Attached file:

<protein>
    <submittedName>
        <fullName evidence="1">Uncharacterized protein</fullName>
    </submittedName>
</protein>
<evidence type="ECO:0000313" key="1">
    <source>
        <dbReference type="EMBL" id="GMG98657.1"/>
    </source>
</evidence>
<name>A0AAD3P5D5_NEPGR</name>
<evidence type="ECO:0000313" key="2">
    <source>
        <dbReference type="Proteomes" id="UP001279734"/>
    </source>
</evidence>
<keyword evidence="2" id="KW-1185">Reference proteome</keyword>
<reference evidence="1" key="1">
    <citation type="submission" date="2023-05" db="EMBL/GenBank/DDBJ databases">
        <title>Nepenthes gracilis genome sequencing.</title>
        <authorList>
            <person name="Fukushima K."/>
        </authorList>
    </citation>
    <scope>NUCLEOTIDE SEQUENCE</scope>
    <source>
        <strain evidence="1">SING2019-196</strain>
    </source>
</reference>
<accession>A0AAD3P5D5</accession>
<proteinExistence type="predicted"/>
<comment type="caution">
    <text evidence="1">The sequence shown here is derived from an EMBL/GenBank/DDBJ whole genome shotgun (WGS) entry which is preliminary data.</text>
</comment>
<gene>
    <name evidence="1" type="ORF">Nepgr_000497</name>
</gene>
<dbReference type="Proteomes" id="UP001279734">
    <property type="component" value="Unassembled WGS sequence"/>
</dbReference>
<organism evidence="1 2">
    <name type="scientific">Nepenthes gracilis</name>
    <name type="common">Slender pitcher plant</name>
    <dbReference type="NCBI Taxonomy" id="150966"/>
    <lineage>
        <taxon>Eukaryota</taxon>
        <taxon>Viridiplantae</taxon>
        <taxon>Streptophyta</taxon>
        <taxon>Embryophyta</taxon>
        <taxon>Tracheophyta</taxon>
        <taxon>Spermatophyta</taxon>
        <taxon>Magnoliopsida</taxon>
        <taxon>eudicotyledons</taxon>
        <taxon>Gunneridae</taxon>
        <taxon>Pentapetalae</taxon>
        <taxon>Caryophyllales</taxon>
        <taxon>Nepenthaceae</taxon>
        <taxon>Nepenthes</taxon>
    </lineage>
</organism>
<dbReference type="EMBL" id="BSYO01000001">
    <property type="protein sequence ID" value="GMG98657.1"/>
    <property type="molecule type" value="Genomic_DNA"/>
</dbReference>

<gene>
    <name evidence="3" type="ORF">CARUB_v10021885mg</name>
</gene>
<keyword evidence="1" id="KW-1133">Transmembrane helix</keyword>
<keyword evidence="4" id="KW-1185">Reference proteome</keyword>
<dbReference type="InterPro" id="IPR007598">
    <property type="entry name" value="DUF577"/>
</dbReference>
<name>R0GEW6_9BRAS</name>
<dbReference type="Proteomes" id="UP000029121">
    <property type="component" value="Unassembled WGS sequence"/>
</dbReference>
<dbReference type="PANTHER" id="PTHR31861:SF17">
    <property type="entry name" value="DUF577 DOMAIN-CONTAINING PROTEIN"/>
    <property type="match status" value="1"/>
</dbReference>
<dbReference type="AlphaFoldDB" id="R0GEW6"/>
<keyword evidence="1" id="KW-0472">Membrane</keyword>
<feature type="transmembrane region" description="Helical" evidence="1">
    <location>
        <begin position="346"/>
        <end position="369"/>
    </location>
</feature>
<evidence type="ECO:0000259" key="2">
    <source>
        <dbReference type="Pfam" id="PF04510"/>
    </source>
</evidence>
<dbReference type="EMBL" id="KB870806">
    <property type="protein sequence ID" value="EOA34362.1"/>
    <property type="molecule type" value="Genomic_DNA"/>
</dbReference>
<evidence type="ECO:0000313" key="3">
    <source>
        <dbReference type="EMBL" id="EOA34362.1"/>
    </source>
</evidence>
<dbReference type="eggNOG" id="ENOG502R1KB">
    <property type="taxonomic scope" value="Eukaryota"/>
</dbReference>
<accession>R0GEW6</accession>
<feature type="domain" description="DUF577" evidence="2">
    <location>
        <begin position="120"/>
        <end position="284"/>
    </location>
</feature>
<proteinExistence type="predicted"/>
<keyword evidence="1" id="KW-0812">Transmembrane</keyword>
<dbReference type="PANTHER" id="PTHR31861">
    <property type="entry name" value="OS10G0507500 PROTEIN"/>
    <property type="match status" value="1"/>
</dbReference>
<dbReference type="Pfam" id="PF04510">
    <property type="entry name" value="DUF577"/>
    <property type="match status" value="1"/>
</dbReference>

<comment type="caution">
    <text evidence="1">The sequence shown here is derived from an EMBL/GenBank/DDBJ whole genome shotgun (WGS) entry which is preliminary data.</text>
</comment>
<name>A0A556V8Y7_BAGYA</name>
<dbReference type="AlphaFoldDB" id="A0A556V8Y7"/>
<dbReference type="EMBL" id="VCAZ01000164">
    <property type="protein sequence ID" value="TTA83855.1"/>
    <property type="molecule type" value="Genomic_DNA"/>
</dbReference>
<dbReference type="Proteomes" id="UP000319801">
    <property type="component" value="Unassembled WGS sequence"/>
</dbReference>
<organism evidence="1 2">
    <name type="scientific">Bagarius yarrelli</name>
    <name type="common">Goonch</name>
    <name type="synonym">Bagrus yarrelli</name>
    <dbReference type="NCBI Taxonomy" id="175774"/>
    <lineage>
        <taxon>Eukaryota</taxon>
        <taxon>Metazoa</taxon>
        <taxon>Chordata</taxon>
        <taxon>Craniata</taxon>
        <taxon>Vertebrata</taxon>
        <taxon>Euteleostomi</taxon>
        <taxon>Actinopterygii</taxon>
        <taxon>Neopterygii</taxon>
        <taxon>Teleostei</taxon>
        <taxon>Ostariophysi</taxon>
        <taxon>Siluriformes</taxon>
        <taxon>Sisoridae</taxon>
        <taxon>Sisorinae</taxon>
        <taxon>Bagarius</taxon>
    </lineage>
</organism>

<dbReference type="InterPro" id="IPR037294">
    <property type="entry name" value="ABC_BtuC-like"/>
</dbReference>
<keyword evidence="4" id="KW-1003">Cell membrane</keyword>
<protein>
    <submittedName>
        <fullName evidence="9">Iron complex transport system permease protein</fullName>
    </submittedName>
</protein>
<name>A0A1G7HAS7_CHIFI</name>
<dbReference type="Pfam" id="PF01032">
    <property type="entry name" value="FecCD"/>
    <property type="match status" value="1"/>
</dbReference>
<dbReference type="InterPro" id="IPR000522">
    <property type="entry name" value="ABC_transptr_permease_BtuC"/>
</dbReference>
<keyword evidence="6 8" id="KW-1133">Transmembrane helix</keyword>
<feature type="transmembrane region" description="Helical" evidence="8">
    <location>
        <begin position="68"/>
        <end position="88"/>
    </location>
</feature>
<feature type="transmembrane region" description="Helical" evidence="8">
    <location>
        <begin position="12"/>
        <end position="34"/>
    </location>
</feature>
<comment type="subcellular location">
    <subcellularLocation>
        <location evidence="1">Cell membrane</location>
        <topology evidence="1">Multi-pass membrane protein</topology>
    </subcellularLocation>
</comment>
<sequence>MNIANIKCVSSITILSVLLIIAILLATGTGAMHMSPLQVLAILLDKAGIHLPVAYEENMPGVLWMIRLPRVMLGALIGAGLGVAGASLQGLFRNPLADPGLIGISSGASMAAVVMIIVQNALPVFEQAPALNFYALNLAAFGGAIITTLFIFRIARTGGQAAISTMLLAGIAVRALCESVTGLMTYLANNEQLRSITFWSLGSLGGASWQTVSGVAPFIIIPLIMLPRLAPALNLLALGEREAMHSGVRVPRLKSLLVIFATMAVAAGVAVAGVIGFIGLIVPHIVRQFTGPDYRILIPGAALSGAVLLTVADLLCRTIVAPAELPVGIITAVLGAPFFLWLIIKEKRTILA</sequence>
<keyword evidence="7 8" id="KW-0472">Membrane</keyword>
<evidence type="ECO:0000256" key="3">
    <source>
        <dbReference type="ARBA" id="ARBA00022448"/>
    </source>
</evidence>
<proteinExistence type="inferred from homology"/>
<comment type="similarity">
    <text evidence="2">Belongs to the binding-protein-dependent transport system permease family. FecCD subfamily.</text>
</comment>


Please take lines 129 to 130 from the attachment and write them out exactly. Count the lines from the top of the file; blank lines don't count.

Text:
    <property type="protein sequence ID" value="TTA83855.1"/>
    <property type="molecule type" value="Genomic_DNA"/>